But Zoltan’s mount reared, resisting the lasso and dragging me forward. Spurring the horse, Zoltan raised his scimitar and charged.
“Nels,” I yelled, diving out of the way of hooves and sword. “Get the girl!” But mounted hussars had my sister by either arm, dragging her between them. The remaining hussars had leveled rifles at me.
Zoltan called something in some eastern tongue as he spun his horse and charged at me again. The hussars held their line, but did not fire. So, he did want us alive after all.
The roiling rose in my belly, the beckoning of anger. My senses were clear, creation swirling within me, begging for release. I could call it now, the flame, and destroy everything.
No, Reave, you must resist it.
Smoke poured from my fingertips.
Fire is the element of destruction. It feeds on your anger.
My fist clenched but the smoke leaked between my fingers. It would be so easy.
Fire is useful in small flames, but let it grow too high and it will consume you.
Finally, I felt the heat smothered in my hands. I tried to level my breathing.
You must resist it.
I told you I would.
Pushing down the anger, I reached out with my lasso again, wrapping it around the hussar who had Ashley tied to the back of his horse. I tugged and toppled him, just as Zoltan’s horse barreled into me, its bony knees knocked into my chest, it’s strong flank drove me to the ground, twinging my arm behind my back and forcing me to drop the lasso.
I breathed dirt. Dirt and earth and mud. I sensed the ground underneath us: strata of ancient Carpathian stone. They sat on top of each other in stacked plates weighing millions of tons with roots down thousands of feet.
Then I heard Nels. She didn’t scream, she never does. All she said was a desperate, breathless, “Reave,” and fear wrapped its cold fingers around my heart.
Earth is fire’s natural balance. But remember, earth is a purely reactive element. It responds to fear and surprise. It wants to protect you in its embrace.
“Nels.” The fear licked up my spine and I reached into the earth and twisted.
The ground buckled. A crack seared through the hard-packed road. The branches of nearby trees shook and cracked as if in a great wind. The horses staggered. I dove deep into the crack and ripped it wider, opening a fissure. One of the horses reared and collapsed on its rider. The two holding Nels dropped her and she fell to the dirt.
I twisted again, leveling the ground under Nels and sending a shock wave like a thunderbolt at the remaining hussars.
But delve too far, Reave, and the earth will bring you down into it.
I could feel it already. Smothering the flame that had burned so recently in me and burying the fear. Even now, my mancing was weaker, the earth less responsive. My breath slowed. Weight piled on my chest.
The fissure had opened between Zoltan and me. Ire sparked in the hussar’s eyes as he steadied his steed. He meant to leap the gap. The man didn’t stop. I was half impressed.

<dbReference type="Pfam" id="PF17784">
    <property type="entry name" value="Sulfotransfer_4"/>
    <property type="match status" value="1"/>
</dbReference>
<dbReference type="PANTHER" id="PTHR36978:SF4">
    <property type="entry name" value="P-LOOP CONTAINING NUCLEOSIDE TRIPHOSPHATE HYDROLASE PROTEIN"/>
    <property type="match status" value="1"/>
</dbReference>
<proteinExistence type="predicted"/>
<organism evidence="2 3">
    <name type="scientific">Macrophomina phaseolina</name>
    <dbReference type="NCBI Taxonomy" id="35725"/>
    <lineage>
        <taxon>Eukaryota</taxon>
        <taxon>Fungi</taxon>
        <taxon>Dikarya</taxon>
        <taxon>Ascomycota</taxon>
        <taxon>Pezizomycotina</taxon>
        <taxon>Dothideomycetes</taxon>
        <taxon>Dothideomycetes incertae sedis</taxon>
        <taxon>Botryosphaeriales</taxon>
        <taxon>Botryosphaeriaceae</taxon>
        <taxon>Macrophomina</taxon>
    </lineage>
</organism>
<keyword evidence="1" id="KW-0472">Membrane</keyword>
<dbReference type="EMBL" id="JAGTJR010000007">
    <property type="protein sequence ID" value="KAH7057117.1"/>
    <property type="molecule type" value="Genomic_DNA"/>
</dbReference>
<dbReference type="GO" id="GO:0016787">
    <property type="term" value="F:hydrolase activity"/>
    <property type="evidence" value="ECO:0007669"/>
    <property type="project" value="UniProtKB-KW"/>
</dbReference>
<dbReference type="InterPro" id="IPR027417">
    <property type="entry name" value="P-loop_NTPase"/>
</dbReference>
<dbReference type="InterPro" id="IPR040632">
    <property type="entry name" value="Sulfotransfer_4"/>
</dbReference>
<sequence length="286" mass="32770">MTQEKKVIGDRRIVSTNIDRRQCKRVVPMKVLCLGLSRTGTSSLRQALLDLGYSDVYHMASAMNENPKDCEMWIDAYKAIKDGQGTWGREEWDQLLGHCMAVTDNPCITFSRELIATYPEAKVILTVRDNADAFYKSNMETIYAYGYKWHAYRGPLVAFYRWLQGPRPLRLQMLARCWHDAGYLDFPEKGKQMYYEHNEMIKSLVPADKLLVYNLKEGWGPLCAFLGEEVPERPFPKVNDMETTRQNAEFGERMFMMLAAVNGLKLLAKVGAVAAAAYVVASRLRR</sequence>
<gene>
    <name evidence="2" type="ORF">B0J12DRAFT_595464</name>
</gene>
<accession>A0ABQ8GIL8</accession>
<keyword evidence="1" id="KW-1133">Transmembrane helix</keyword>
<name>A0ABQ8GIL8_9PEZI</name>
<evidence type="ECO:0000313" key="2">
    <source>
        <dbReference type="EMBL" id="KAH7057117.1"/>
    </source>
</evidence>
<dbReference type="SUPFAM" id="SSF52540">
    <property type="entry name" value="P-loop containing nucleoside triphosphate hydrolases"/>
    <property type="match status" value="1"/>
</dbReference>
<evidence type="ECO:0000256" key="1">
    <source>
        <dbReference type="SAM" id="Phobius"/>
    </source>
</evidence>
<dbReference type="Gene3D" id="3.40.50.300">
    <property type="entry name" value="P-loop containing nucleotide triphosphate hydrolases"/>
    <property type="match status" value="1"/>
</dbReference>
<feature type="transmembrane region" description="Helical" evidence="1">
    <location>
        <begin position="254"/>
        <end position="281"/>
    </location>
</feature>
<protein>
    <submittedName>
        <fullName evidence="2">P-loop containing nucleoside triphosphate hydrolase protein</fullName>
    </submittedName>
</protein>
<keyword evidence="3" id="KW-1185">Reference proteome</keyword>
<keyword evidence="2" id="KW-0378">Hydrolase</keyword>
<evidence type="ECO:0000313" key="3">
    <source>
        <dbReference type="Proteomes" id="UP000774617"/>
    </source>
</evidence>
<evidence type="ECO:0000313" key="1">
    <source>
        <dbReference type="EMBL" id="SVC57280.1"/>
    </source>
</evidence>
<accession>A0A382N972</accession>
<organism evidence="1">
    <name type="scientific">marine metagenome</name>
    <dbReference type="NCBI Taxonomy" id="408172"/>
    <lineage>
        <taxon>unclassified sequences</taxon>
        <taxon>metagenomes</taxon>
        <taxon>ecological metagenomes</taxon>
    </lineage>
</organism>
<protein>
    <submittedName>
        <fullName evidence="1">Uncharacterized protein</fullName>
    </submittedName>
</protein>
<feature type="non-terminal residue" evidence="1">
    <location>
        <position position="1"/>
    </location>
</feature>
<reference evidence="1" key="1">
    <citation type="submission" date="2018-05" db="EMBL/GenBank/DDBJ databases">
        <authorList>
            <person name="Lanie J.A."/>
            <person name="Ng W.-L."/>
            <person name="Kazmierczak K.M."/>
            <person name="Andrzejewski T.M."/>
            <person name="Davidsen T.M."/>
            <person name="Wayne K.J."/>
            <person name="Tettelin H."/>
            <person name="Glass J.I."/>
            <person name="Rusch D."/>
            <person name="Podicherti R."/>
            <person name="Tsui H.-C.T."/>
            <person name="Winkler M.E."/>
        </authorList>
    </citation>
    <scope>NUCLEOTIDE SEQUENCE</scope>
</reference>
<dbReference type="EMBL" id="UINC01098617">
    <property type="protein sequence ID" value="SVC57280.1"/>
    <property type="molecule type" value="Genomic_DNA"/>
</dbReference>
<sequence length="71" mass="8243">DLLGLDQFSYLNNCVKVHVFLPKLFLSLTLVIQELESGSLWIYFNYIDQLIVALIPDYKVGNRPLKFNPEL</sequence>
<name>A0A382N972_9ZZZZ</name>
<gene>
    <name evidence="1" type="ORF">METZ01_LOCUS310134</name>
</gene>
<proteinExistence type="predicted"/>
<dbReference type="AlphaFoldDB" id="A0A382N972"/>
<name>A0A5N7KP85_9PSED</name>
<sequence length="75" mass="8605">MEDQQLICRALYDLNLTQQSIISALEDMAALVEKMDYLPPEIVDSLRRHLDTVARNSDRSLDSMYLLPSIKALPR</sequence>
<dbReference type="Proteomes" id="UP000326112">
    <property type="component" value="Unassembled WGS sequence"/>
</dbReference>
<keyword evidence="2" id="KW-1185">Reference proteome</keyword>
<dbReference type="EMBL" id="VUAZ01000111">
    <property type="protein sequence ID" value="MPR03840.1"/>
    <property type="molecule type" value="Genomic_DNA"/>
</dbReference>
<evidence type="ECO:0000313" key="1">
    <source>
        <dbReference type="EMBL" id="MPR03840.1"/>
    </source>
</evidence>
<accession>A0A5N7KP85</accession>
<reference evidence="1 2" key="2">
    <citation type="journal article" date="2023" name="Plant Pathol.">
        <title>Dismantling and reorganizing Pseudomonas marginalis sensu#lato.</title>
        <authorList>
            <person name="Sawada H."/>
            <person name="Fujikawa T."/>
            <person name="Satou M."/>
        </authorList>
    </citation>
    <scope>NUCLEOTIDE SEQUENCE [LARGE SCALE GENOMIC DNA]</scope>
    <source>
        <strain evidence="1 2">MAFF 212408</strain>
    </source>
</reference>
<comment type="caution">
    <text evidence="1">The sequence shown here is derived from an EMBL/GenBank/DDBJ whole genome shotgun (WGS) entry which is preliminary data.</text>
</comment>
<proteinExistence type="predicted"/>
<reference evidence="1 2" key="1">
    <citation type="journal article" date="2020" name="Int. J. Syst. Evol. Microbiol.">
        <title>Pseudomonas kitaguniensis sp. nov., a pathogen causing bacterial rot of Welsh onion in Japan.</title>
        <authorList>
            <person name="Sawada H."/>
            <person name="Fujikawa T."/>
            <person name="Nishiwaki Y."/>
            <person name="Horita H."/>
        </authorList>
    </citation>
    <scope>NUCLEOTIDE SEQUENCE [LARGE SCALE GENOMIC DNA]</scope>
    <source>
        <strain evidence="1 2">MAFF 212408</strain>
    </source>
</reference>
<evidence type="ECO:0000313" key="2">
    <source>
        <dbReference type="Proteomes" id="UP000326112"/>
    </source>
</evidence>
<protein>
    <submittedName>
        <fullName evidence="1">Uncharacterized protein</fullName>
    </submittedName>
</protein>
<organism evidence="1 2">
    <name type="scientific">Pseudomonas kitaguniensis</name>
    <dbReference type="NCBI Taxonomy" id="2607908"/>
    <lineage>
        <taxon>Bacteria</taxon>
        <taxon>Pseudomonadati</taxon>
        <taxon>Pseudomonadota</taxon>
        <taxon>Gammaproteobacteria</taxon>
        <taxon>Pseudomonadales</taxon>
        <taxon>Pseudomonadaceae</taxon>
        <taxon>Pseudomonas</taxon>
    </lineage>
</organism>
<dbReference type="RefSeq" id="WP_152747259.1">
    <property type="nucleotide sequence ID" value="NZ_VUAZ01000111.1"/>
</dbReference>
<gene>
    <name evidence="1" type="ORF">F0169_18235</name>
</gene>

“Nels,” I yelled, but the earth dragged my voice down. “Nels! Get Ashley.”
For a moment, I was afraid my sister was lost in one of her trances, paralyzed by fear and indecision. But, for the love of all things, she moved. She hurried to the riderless horse with Ashley still strapped across its back and grabbed its reins. As she spoke some word of calming and slid into the saddle, I crawled to grab my lasso from where it had disentangled itself and sent one last shock wave at the hussars.
My knees buckled when I tried to stand and I plopped on my butt. The earth was so calm and steady. Why shouldn’t I stay here, right here? I patted the dust.
A hand was on mine, pulling me. “Reave, you’re too heavy. For Burch’s sake, let go,” my sister said, trying to tug me onto the horse.
Yes. I let go and she dragged me across the back of the horse, stacking me over Ashley like cord wood. “Go, Nels,” I said heavily, unearthing the words as she stared blank-eyed at Zoltan charging at us. “Go, go, go.” I slapped the horse’s rump and it shot off between the trees.
My head knocked against Ashley’s. “Hi,” I said heavily. She was good-looking, just like Nels had said. Even despite a fiercely blackened eye and blood drying on her forehead. Or maybe because of it. “Hi,” I said again, clarity bouncing back to my head. Bullets ripped through leaves around us and the hussars steadied their mounts and gave chase. “Remember me?”
“We have to go back and get the baroness!” Nels shouted over her shoulder.
“What? No. Screw the bloody baroness!” I said. A bullet snapped past Nels’ ear, shearing off a lock of her dark hair. As if that made up her mind, she leaned into the horse’s neck, driving her heels into its flanks leaving me and Ashley time to get acquainted as we bounced along.
“I’m Reave,” I said, shooting her my most winning grin. “I’m here to save you.”